Agencies Losing Cards in High-Stakes Ad Game


poker_smallADOTAS – Ad agencies are risking obsolescence. In a business world more driven by interconnected data ecosystems than ever before, many ad agencies — even the biggest multinationals — are still operating with systems more closely linked to the 1970s than the 21st century.

At such agencies, the flow of information is lagging. Reports are taking too long to produce. New media can’t be integrated into media buying systems — or it’s taking too long to accomplish. Data from disparate sources aren’t being compared, measured and integrated. Change is not easily supported.

In short, key agency data — whether from media, research, accounting or scores of other sources — isn’t yielding all the value it can. And let’s be honest, after the creative product, data is possibly the single best reason there is to keep agencies at the table. It holds all the wisdom… but no one is asking what it thinks.

When an agency’s data is held in silos, it can’t generate the insights and efficiencies clients insist on. Analysis is fragmented and requires enormous amounts of human effort to uncover. Requests from clients for tailored information are met with “Sorry, we can’t make that happen.” Crucial statistical summaries are locked up in solitary spreadsheets on someone’s laptop, where they can’t be put to broader use.

Legacy mainframe media systems lie at the heart of the data problem. To understand these systems’ inherent limitations, look back to when they were at their peak in the late 1970s. The media landscape was a much simpler place then: five media types (TV, radio, billboards, magazines and newspapers), eleven national networks, a few sources of research data, and a couple of metrics.

No one could have anticipated the exponential growth and change we have seen since. Media types have nearly quadrupled through the introduction of search, display, VOD, mobile, and satellite TV. There are now 125 national networks—and where there were 18 million local and national spots sold in 1980, that number has grown to 12.5 billion today.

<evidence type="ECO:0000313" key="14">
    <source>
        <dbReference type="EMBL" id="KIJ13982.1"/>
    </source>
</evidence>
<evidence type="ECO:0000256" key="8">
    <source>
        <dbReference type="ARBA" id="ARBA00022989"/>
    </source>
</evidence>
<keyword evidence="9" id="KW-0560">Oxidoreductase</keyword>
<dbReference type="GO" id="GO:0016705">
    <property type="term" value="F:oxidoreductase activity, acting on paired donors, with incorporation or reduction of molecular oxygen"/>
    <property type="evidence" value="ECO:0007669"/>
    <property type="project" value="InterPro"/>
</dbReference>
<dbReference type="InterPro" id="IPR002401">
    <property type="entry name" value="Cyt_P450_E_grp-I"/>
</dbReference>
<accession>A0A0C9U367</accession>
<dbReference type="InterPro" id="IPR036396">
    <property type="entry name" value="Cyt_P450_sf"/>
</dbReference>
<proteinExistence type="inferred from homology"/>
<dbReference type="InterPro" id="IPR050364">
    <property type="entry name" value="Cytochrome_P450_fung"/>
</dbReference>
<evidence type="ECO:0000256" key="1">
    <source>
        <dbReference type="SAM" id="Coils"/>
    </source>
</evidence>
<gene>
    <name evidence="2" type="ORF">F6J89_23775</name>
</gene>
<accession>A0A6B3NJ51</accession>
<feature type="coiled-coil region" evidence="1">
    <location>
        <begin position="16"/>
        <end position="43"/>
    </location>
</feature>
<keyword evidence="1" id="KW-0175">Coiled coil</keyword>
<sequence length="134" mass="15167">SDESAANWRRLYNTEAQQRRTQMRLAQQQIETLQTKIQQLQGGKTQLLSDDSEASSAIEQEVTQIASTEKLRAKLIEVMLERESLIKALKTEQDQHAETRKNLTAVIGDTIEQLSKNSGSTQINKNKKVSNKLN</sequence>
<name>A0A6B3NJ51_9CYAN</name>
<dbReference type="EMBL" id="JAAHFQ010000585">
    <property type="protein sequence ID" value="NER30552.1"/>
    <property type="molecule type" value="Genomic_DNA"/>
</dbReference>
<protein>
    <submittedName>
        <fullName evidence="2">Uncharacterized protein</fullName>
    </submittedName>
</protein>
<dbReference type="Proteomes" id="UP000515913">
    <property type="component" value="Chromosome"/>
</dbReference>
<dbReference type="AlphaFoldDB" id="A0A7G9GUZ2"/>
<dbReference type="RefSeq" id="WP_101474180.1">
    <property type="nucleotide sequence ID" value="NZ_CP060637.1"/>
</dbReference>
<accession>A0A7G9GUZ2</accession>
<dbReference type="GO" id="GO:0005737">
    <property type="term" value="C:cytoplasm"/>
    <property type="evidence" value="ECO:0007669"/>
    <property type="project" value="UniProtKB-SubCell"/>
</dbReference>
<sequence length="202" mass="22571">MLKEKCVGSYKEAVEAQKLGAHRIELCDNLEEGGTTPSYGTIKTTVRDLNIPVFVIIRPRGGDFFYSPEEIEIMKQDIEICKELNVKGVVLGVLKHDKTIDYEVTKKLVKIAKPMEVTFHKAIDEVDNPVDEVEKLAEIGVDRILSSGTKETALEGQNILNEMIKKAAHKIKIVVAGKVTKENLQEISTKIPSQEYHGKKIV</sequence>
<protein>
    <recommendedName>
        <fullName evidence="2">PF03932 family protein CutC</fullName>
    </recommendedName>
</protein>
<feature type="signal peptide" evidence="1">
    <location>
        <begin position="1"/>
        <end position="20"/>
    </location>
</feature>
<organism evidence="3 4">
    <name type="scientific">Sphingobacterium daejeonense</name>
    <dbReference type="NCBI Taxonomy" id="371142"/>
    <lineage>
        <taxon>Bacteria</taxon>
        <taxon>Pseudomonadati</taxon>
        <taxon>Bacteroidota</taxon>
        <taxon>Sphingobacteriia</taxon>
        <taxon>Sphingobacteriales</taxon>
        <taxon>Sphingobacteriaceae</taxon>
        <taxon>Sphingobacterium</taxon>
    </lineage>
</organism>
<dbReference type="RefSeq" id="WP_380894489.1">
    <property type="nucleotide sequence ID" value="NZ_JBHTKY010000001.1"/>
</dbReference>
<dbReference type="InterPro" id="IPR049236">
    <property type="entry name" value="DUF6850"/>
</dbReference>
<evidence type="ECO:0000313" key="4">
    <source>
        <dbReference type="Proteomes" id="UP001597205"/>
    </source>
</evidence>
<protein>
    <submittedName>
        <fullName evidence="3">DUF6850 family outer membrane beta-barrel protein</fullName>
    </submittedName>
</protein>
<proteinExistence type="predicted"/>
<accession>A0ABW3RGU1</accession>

These mainframes and their applications — yes, many such systems are actually still in use — were not built to make the rapid software modifications necessary to accommodate whole new classes of media.

Another limitation is that when these siloed, mainframe systems were designed, the idea of leveraging data to provide business intelligence was incomprehensible. That’s one of the main reasons most other industries have converted off these mainframes and their dinosaur applications.

Finally, and perhaps most important, is that the knowledge base of people who understand mainframes and their antiquated architecture is dwindling. Schools are not graduating mainframe programmers, and the average age of a mainframe programmer is often past normal retirement. Knowing that media will continue to evolve, who will be around to keep these systems operating?

Despite these realities, too many agencies today continue to buy into the idea that automation is too expensive, or too complicated, to be profitable. As a result, routine media buys still require huge amounts of manpower and paperwork. And business economies are lost because the agency cannot trade or leverage critical information with its vendors.

Now is the time to step up and embrace what’s happening in the world of business data. Agencies have the opportunity to gain new and valuable relevance — not to mention competitive advantage — by implementing systems that turn information into insight.

With the new class of applications available, media buying and planning can become more efficient than ever before, creating efficiencies that benefit both sides of the equation. Campaign analytical tools can integrate buy data with a host of online and offline sources — ratings results, CRM data, store sales, website behavior, even social media buzz — to create amazingly accurate and verifiable measures of campaign effectiveness.

Simply put, by extracting understanding and situational awareness from multiple sources of data, agencies can not only hold more cards — they also can increase the value of the cards they already hold. The first step is to kill the mainframe media application which, like the dinosaur, simply cannot adapt quickly enough to today’s rapidly changing ecosystem.

In today’s business landscape, data is the best defense an agency can have against those who would separate them from the marketing process. The stakes have never been higher. And it’s time for agencies to ante up.


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